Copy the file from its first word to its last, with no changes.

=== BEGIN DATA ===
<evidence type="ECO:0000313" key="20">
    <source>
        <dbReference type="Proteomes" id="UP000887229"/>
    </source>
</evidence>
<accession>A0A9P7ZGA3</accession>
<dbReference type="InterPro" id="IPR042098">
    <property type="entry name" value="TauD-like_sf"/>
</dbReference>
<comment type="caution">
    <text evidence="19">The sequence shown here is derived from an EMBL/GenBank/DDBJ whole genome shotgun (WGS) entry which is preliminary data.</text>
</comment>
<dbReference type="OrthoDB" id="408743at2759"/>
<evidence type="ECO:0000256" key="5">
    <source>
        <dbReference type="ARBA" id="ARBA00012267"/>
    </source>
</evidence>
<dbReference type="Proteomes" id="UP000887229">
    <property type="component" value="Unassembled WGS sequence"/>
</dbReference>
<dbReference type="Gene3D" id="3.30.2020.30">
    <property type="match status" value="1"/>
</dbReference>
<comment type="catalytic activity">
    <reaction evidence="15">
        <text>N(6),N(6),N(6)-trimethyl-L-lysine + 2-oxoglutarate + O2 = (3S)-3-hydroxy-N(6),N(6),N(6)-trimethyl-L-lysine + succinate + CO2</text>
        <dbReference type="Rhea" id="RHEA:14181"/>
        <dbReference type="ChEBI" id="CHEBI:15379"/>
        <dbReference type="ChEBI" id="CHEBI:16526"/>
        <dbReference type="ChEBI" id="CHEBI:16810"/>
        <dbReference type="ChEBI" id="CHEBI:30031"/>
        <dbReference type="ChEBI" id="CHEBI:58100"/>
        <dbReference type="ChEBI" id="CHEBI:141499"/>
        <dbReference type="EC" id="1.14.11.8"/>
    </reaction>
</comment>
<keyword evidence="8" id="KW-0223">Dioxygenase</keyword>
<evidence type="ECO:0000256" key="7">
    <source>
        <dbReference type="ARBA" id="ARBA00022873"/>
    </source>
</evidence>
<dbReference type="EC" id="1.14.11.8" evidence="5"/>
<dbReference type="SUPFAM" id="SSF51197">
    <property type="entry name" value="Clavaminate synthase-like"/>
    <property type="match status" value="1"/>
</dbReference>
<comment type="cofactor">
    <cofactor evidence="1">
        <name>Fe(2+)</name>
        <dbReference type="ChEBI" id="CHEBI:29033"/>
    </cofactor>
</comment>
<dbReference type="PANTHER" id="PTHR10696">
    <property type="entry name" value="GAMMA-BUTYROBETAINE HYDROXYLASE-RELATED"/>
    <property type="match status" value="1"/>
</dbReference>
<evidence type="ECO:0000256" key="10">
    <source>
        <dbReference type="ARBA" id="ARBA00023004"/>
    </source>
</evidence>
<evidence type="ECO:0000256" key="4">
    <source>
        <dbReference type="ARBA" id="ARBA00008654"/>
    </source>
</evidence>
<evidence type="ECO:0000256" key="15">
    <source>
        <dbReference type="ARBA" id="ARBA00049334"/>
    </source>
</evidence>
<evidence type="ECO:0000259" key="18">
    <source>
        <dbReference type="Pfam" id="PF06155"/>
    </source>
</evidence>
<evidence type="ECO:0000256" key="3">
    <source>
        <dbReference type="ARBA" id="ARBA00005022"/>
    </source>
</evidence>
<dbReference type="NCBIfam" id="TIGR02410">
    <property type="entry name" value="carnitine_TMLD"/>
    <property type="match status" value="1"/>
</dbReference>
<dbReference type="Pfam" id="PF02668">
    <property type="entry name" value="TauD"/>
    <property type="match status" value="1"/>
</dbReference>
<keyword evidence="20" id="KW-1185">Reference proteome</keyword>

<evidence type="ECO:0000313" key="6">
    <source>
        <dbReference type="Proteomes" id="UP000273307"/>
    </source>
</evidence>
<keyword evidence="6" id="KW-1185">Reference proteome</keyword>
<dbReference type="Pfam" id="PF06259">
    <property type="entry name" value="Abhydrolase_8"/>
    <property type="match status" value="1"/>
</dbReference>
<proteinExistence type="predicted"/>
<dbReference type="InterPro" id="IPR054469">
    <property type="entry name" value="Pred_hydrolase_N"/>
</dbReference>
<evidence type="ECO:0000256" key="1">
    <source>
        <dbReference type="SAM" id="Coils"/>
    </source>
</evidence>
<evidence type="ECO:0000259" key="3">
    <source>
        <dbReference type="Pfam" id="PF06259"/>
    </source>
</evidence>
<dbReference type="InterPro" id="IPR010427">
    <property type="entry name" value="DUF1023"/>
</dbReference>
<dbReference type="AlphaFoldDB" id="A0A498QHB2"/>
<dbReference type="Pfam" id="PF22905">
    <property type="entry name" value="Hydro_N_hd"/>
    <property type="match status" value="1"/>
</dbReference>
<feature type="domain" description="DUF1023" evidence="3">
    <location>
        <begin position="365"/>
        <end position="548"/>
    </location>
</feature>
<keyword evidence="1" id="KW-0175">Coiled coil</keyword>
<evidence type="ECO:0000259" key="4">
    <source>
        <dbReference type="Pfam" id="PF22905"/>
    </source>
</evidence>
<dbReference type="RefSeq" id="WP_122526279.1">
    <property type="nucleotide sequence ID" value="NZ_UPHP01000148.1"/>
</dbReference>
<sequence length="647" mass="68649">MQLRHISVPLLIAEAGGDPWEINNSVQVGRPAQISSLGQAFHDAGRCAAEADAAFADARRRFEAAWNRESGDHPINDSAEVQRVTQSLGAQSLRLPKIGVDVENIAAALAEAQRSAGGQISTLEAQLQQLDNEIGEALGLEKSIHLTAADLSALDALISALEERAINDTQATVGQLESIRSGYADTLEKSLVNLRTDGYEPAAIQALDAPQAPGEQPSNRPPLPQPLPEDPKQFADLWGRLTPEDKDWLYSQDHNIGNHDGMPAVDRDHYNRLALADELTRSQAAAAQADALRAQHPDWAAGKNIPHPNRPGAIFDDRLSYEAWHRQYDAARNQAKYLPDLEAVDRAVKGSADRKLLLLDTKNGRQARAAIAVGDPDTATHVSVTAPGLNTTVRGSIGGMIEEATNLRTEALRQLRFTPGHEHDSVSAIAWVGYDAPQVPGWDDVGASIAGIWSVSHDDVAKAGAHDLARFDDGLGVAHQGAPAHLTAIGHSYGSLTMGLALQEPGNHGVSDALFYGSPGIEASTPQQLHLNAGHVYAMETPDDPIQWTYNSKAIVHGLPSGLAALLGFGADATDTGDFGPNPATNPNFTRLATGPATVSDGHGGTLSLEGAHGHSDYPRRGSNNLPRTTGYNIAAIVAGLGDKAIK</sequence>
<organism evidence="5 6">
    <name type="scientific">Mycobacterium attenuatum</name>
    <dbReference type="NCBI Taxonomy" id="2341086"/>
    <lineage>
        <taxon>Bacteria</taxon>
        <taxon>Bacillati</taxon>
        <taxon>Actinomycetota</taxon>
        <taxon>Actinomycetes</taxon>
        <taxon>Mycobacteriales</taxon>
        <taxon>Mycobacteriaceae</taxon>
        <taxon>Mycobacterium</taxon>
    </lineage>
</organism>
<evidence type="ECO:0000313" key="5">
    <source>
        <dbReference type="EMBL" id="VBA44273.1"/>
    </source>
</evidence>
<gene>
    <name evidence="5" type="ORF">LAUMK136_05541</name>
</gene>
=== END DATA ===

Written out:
<evidence type="ECO:0000313" key="20">
    <source>
        <dbReference type="Proteomes" id="UP000887229"/>
    </source>
</evidence>
<accession>A0A9P7ZGA3</accession>
<dbReference type="InterPro" id="IPR042098">
    <property type="entry name" value="TauD-like_sf"/>
</dbReference>
<comment type="caution">
    <text evidence="19">The sequence shown here is derived from an EMBL/GenBank/DDBJ whole genome shotgun (WGS) entry which is preliminary data.</text>
</comment>
<dbReference type="OrthoDB" id="408743at2759"/>
<evidence type="ECO:0000256" key="5">
    <source>
        <dbReference type="ARBA" id="ARBA00012267"/>
    </source>
</evidence>
<dbReference type="Proteomes" id="UP000887229">
    <property type="component" value="Unassembled WGS sequence"/>
</dbReference>
<dbReference type="Gene3D" id="3.30.2020.30">
    <property type="match status" value="1"/>
</dbReference>
<comment type="catalytic activity">
    <reaction evidence="15">
        <text>N(6),N(6),N(6)-trimethyl-L-lysine + 2-oxoglutarate + O2 = (3S)-3-hydroxy-N(6),N(6),N(6)-trimethyl-L-lysine + succinate + CO2</text>
        <dbReference type="Rhea" id="RHEA:14181"/>
        <dbReference type="ChEBI" id="CHEBI:15379"/>
        <dbReference type="ChEBI" id="CHEBI:16526"/>
        <dbReference type="ChEBI" id="CHEBI:16810"/>
        <dbReference type="ChEBI" id="CHEBI:30031"/>
        <dbReference type="ChEBI" id="CHEBI:58100"/>
        <dbReference type="ChEBI" id="CHEBI:141499"/>
        <dbReference type="EC" id="1.14.11.8"/>
    </reaction>
</comment>
<keyword evidence="8" id="KW-0223">Dioxygenase</keyword>
<evidence type="ECO:0000256" key="7">
    <source>
        <dbReference type="ARBA" id="ARBA00022873"/>
    </source>
</evidence>
<dbReference type="EC" id="1.14.11.8" evidence="5"/>
<dbReference type="SUPFAM" id="SSF51197">
    <property type="entry name" value="Clavaminate synthase-like"/>
    <property type="match status" value="1"/>
</dbReference>
<comment type="cofactor">
    <cofactor evidence="1">
        <name>Fe(2+)</name>
        <dbReference type="ChEBI" id="CHEBI:29033"/>
    </cofactor>
</comment>
<dbReference type="PANTHER" id="PTHR10696">
    <property type="entry name" value="GAMMA-BUTYROBETAINE HYDROXYLASE-RELATED"/>
    <property type="match status" value="1"/>
</dbReference>
<evidence type="ECO:0000256" key="10">
    <source>
        <dbReference type="ARBA" id="ARBA00023004"/>
    </source>
</evidence>
<evidence type="ECO:0000256" key="4">
    <source>
        <dbReference type="ARBA" id="ARBA00008654"/>
    </source>
</evidence>
<evidence type="ECO:0000256" key="15">
    <source>
        <dbReference type="ARBA" id="ARBA00049334"/>
    </source>
</evidence>
<evidence type="ECO:0000259" key="18">
    <source>
        <dbReference type="Pfam" id="PF06155"/>
    </source>
</evidence>
<evidence type="ECO:0000256" key="3">
    <source>
        <dbReference type="ARBA" id="ARBA00005022"/>
    </source>
</evidence>
<dbReference type="NCBIfam" id="TIGR02410">
    <property type="entry name" value="carnitine_TMLD"/>
    <property type="match status" value="1"/>
</dbReference>
<dbReference type="Pfam" id="PF02668">
    <property type="entry name" value="TauD"/>
    <property type="match status" value="1"/>
</dbReference>
<keyword evidence="20" id="KW-1185">Reference proteome</keyword>

<evidence type="ECO:0000313" key="6">
    <source>
        <dbReference type="Proteomes" id="UP000273307"/>
    </source>
</evidence>
<keyword evidence="6" id="KW-1185">Reference proteome</keyword>
<dbReference type="Pfam" id="PF06259">
    <property type="entry name" value="Abhydrolase_8"/>
    <property type="match status" value="1"/>
</dbReference>
<proteinExistence type="predicted"/>
<dbReference type="InterPro" id="IPR054469">
    <property type="entry name" value="Pred_hydrolase_N"/>
</dbReference>
<evidence type="ECO:0000256" key="1">
    <source>
        <dbReference type="SAM" id="Coils"/>
    </source>
</evidence>
<evidence type="ECO:0000259" key="3">
    <source>
        <dbReference type="Pfam" id="PF06259"/>
    </source>
</evidence>
<dbReference type="InterPro" id="IPR010427">
    <property type="entry name" value="DUF1023"/>
</dbReference>
<dbReference type="AlphaFoldDB" id="A0A498QHB2"/>
<dbReference type="Pfam" id="PF22905">
    <property type="entry name" value="Hydro_N_hd"/>
    <property type="match status" value="1"/>
</dbReference>
<feature type="domain" description="DUF1023" evidence="3">
    <location>
        <begin position="365"/>
        <end position="548"/>
    </location>
</feature>
<keyword evidence="1" id="KW-0175">Coiled coil</keyword>
<evidence type="ECO:0000259" key="4">
    <source>
        <dbReference type="Pfam" id="PF22905"/>
    </source>
</evidence>
<dbReference type="RefSeq" id="WP_122526279.1">
    <property type="nucleotide sequence ID" value="NZ_UPHP01000148.1"/>
</dbReference>
<sequence length="647" mass="68649">MQLRHISVPLLIAEAGGDPWEINNSVQVGRPAQISSLGQAFHDAGRCAAEADAAFADARRRFEAAWNRESGDHPINDSAEVQRVTQSLGAQSLRLPKIGVDVENIAAALAEAQRSAGGQISTLEAQLQQLDNEIGEALGLEKSIHLTAADLSALDALISALEERAINDTQATVGQLESIRSGYADTLEKSLVNLRTDGYEPAAIQALDAPQAPGEQPSNRPPLPQPLPEDPKQFADLWGRLTPEDKDWLYSQDHNIGNHDGMPAVDRDHYNRLALADELTRSQAAAAQADALRAQHPDWAAGKNIPHPNRPGAIFDDRLSYEAWHRQYDAARNQAKYLPDLEAVDRAVKGSADRKLLLLDTKNGRQARAAIAVGDPDTATHVSVTAPGLNTTVRGSIGGMIEEATNLRTEALRQLRFTPGHEHDSVSAIAWVGYDAPQVPGWDDVGASIAGIWSVSHDDVAKAGAHDLARFDDGLGVAHQGAPAHLTAIGHSYGSLTMGLALQEPGNHGVSDALFYGSPGIEASTPQQLHLNAGHVYAMETPDDPIQWTYNSKAIVHGLPSGLAALLGFGADATDTGDFGPNPATNPNFTRLATGPATVSDGHGGTLSLEGAHGHSDYPRRGSNNLPRTTGYNIAAIVAGLGDKAIK</sequence>
<organism evidence="5 6">
    <name type="scientific">Mycobacterium attenuatum</name>
    <dbReference type="NCBI Taxonomy" id="2341086"/>
    <lineage>
        <taxon>Bacteria</taxon>
        <taxon>Bacillati</taxon>
        <taxon>Actinomycetota</taxon>
        <taxon>Actinomycetes</taxon>
        <taxon>Mycobacteriales</taxon>
        <taxon>Mycobacteriaceae</taxon>
        <taxon>Mycobacterium</taxon>
    </lineage>
</organism>
<evidence type="ECO:0000313" key="5">
    <source>
        <dbReference type="EMBL" id="VBA44273.1"/>
    </source>
</evidence>
<gene>
    <name evidence="5" type="ORF">LAUMK136_05541</name>
</gene>